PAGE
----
This week's release of initial jobless claims fell by 12K to 365K from last week's revised reading of 377K.  At current levels, initial claims are 13K above their post-recession low of 352K.

The four-week moving average of jobless claims was essentially unchanged at 371K, which is 8K above the post-recession low.  It has now been 23 weeks since the four-week moving average of initial claims made a new post-recession low, which is the second longest stretch since the end of the recession.  The longest streak was 31 weeks from March through October of last year.

On a non-seasonally adjusted basis, jobless claims fell by 4K to 307.8K.  This is lowest level for the current week since 2007, and below the average for the current week dating back to 2000 (323K).  All in all jobless claims are hardly painting a robust picture, but they are steadily showing long-term improvement.

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Tuesday
Sep042012

Weaker Than Expected ISM Manufacturing Report

Today's ISM Manufacturing report for August came in weaker than expected (49.6 vs 50.0 est) for the fourth straight month, and was below 50 for the third straight month.  The last time the ISM Manufacturing report was weaker than expected was from August through December of 2008.  At a level of 49.6, this month's level was also the lowest since August 2009.

The charts below show the current levels for the ISM Manufacturing report and each of its subcomponents, as well as their levels last month and one year ago.  As shown, even though the ISM headline reading was just slightly below fifty, only three of the index's ten subcomponents managed to stay above the fifty level, which was unchanged from last month.  Compared to a year ago, however, the ISM is considerably weaker.  Last year at this time, only two subcomponents were below fifty, and all but one of the ten are lower now than they were then.  Amidst the weakness, though, even though this month's report showed broad weakness, we did see an increase in the number of industries seeing overall growth and growth in new orders.

Finally, the charts below show the historical charts of each of the ISM Manufacturing Index's ten subcomponents.  The most notable weakness in this month's report was the drop in Production and New Orders which both fell to their lowest levels since the Spring of 2009.

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Thursday
Aug162012

Philly Fed vs Empire Manufacturing

With the two states sharing a border, the economies of New York and Pennsylvania are certainly similar, but they do not always move in the same direction.  A case in point is the August Empire Manufacturing and Philly Fed reports.  The August reports for both indicators have now been released, and as shown in the chart below, the General Business Conditions indices for the two reports are moving in opposite directions.  While the Philly Fed report showed improvement this month, the Empire Manufacturing report declined.  Granted, this month's divergence can probably be attributed to the Empire report playing catch up relative to Philly (Philly is still more negative than Empire), but it just goes to show that regions that share the same geography don't always see identical business conditions.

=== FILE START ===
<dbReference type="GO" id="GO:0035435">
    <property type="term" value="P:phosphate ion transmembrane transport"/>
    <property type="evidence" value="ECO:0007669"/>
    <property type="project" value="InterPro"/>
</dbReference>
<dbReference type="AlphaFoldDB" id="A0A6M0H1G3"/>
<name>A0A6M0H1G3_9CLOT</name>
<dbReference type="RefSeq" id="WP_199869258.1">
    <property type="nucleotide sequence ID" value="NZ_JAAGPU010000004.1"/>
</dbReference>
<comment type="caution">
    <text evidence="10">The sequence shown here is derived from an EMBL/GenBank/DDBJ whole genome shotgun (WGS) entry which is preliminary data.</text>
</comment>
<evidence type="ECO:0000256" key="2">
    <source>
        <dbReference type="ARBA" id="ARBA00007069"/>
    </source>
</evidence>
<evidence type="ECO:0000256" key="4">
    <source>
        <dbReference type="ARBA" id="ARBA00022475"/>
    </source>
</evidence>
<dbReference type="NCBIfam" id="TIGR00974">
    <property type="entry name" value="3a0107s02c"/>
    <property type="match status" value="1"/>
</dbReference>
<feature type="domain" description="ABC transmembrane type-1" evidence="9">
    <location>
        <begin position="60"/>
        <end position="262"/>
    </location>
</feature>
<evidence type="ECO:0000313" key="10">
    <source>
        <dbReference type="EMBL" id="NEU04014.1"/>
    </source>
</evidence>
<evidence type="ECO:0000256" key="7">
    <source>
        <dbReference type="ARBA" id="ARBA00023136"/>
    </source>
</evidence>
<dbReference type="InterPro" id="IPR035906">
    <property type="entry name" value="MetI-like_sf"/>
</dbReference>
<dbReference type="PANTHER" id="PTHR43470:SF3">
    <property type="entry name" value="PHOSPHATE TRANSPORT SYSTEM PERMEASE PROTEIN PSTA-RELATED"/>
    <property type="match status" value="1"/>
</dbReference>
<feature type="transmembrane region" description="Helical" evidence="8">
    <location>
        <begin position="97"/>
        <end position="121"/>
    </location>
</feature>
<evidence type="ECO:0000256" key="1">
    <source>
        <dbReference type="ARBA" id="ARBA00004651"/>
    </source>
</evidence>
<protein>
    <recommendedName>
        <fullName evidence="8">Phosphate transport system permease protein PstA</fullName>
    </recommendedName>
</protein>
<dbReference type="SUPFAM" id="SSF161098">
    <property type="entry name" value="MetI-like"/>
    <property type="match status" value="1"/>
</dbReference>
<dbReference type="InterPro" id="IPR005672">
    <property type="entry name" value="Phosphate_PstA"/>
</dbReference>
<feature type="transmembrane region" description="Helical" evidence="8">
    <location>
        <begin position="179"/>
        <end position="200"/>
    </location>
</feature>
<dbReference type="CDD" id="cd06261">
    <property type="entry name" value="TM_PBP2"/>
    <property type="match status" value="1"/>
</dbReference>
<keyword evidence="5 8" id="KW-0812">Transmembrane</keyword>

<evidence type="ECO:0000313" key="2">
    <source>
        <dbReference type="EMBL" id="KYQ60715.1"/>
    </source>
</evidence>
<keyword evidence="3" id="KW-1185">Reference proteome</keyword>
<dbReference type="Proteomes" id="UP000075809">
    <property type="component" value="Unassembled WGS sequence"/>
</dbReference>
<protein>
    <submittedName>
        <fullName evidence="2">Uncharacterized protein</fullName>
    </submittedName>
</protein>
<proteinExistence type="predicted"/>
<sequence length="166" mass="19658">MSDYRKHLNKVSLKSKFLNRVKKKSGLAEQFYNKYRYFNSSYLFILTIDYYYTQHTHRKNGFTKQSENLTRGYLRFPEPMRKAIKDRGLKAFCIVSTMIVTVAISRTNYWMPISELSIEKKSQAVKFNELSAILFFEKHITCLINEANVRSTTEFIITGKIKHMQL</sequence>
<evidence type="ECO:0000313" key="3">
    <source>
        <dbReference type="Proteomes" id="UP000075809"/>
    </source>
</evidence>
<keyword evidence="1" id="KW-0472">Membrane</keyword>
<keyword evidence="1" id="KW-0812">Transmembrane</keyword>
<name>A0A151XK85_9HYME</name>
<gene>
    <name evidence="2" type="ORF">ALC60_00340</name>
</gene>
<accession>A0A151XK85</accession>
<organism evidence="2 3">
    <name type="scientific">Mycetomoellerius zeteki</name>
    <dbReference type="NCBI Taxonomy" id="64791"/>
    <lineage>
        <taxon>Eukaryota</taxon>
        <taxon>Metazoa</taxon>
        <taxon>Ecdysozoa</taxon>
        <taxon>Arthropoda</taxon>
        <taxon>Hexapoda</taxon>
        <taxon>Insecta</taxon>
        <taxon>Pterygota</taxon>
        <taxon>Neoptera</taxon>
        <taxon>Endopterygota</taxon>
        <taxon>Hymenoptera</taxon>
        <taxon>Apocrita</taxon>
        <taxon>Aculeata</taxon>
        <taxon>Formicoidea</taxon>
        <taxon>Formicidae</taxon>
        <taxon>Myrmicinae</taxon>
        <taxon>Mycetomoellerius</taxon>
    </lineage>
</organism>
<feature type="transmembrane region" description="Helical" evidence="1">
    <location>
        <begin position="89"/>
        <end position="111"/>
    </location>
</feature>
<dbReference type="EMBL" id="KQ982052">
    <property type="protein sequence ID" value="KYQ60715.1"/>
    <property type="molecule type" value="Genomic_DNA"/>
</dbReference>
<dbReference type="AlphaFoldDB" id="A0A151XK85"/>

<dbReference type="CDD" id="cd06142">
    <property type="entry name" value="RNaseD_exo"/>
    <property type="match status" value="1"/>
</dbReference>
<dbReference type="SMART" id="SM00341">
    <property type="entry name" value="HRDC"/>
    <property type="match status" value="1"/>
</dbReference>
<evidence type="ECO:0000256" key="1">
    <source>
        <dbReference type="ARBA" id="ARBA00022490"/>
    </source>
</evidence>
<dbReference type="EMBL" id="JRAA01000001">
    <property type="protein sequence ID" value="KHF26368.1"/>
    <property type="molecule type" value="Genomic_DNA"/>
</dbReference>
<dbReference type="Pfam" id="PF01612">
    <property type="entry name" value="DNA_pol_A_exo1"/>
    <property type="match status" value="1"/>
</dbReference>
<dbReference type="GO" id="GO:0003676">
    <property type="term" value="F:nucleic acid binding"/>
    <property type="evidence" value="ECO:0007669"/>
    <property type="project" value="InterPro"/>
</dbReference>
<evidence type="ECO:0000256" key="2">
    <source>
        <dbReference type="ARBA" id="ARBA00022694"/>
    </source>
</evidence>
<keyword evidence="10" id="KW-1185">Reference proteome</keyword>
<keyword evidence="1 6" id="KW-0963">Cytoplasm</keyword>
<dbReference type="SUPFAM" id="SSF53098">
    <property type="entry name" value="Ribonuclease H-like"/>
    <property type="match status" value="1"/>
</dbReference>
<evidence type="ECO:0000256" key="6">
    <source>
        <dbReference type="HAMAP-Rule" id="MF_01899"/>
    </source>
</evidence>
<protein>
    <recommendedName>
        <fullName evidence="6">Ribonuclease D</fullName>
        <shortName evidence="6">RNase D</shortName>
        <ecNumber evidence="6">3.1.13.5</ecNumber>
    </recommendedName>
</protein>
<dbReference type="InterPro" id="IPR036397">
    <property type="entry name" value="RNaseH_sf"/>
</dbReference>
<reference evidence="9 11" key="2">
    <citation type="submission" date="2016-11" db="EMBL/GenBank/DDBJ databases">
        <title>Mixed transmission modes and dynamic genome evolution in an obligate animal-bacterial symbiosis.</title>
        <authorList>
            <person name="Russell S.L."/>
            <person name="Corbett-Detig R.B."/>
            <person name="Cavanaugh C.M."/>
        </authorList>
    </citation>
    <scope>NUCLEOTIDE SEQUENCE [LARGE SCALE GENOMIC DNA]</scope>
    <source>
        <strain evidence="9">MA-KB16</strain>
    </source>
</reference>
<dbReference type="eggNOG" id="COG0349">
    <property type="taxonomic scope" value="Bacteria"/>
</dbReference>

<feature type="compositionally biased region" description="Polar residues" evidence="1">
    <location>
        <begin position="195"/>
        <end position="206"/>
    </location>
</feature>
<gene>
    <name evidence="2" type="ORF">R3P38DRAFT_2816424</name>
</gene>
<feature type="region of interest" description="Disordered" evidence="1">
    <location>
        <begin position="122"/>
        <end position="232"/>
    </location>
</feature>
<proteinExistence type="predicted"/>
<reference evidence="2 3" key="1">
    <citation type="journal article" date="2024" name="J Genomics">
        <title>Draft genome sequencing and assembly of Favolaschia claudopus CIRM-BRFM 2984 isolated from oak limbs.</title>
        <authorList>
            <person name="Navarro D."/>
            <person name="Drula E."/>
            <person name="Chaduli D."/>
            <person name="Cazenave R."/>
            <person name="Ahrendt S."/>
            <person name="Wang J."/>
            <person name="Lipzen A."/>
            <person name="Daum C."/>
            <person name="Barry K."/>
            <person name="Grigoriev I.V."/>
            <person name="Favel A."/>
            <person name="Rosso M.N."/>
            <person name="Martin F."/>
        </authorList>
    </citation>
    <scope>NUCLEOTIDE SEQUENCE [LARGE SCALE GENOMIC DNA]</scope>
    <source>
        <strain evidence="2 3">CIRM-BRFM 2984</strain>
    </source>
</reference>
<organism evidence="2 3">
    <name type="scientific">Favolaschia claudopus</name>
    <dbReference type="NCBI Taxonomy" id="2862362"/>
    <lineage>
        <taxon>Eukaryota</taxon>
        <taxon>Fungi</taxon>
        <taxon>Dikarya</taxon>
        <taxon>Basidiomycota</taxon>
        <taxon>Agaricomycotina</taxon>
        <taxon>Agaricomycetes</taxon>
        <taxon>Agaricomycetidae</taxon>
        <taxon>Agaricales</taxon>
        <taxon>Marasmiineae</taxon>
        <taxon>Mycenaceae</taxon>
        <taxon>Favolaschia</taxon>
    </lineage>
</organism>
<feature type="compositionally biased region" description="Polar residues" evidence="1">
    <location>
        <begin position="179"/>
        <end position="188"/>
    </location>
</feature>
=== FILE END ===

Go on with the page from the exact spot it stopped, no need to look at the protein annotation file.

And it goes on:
The charts below compare the various components of both the Empire Manufacturing and Philly Fed on a historical basis.  Like the overall General Business Conditions Indices, this month the Philly subcomponents generally rose while the New York components saw declines.

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Thursday
Aug162012

Philly Fed Weaker Than Expected

Today's Philly Fed report for August came in weaker than expected (-7.1 vs. -5.0), but it did manage to improve from last month's deeply depressed reading (-12.9).  Like the overall headline reading, most of the subcomponents of the index were also negative in this month's report.  Unfilled Orders were the weakest at -16.2, followed by Average Workweek (-14.6) and Delivery Time (-12.2).  The only two positive components were Prices Paid (11.2) and Prices Received (2.8).

If in fact the overall Business Conditions of the Philly Fed report has put in a short-term bottom here, it would set the stage for an attractive setup similar to the 1995 period when growth slowed but eventually got back on track without the economy falling into recession.

Below are historical charts of each of the Philly Fed's subcomponents.  While all of the subcomponents are still in negative territory, we would note that all but three of them (Unfilled Orders, Shipments, and Number of Employees) were less worse in August than they were in July.  It's a start at least.

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Thursday
Aug162012

Jobless Claims Inline With Expectations

This week's report of initial jobless claims came in roughly inline with expectations (366K vs. 365K).  This is up slightly from last week's revised reading of 364K.

Looking at the four-week moving average, we didn't quite hit a new post-recession low this week, but it's getting close.  Over the last four-weeks, jobless claims have averaged 363.8K, which is 0.8K above the post recession low of 363K from March 2012.  Looking at this number, it is hard to believe that the Fed would be considering more easing when jobless claims are on the decline and at their lowest levels of the recovery.

Finally, on a non-seasonally adjusted basis, jobless claims in the latest week were 315.8K.  This is the lowest reading for the current week since 2007, and it's slightly below the average of 321K for the current week going back to 2000.